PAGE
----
• Rosie Nicholas

Know your audience - improve your communications

Sometimes we can forget who we're talking to when we create business communications. Make sure you identify to whom you need to target your message, and how you need to adapt it for the audience.

How do I start?

The best way is to look at the basics:

  • What type of communication is it?

  • What’s the main message?

  • Who needs to read it?

So let’s create that scenario: let’s say you work for a company that has many outlets across the country, staffed by employees with a wide range of experience (both within your industry and in your company).

Your task is to inform these employees about the latest offer available to customers, which is: anyone who spends £100 in one transaction in your stores this Saturday can get a 50% discount on red shoes.

Remember, your employees have different levels of experience - so you will need to explain certain things to them. Your communication will need to be easy to understand for all your staff. That might include your most junior sales colleague in your network, who might have only started this week; a senior sales colleague who joined your business only a month ago (so is still ‘new’ to your business); and another who’s been part of your brand for more than 20 years.

We sometimes assume everyone in the target audience will know what they’re referring to if they (for example) use a widely-used acronym, or say to ‘follow the usual process’ - but if you’re new to the business, you won’t know what the process may be.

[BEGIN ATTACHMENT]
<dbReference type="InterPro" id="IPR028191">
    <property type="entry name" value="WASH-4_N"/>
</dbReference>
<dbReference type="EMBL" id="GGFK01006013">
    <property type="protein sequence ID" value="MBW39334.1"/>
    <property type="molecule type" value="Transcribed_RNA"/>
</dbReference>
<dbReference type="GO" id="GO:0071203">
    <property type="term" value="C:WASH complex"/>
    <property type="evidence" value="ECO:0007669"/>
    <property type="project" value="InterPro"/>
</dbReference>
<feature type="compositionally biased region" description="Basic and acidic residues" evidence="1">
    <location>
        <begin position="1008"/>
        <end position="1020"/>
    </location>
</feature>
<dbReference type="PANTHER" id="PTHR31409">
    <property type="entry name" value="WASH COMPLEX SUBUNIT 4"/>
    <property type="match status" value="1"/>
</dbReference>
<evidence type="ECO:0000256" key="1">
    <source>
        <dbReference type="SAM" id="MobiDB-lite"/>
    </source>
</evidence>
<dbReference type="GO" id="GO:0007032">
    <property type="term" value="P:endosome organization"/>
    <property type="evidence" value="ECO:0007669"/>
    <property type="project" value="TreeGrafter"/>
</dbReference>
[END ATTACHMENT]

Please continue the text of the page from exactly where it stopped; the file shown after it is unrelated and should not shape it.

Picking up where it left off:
This can be a fine balancing act, though, because you shouldn’t overload your message with lots of details. If it’s a business communication, your staff won’t have a lot of time to read it - they have your customers to help! - so they may end up missing some information. Many people will also be put off reading something if it’s too long.

If you want, create a profile of a typical user to whom you will need to aim the message. For this instance, imagine this is someone new to the business and relatively inexperienced - if you think they will understand your communication, you’ve got the most difficult part sorted!

Different audience for different jobs

As well as thinking of your team's experience level, you need to think which team to whom you're targeting a communication.

Your sales team will need to know about the details of this latest offer, because they will be the ones dealing with the transactions. But your branch managers won't need to know the ins-and-outs of how to apply the discount.

Branch managers will, for example, need to know there's an offer and the period in which it will run. They may also need to know about training, incentives and area meetings: items other staff will not need for their day-to-day jobs.

So make sure you take that into account if you target communications for different groups. You may even wish to create different profiles for typical users in each group, so you can have a typical user set for each scenario.

What do you think?

This is my opinion, but I hope you found that useful - let me know your thoughts on this article, or any other subjects you want me to cover in future.


My portfolio covers the wide range of subjects and skills I have. This isn't a comprehensive list of what I've created in my career, but includes freelance bylines and what I like to write about.

If there's a particular specialist subject you want to know more about, do get in touch and I'll gladly speak to you further on what I know and how I can help you.

© 2020 Rosie Nicholas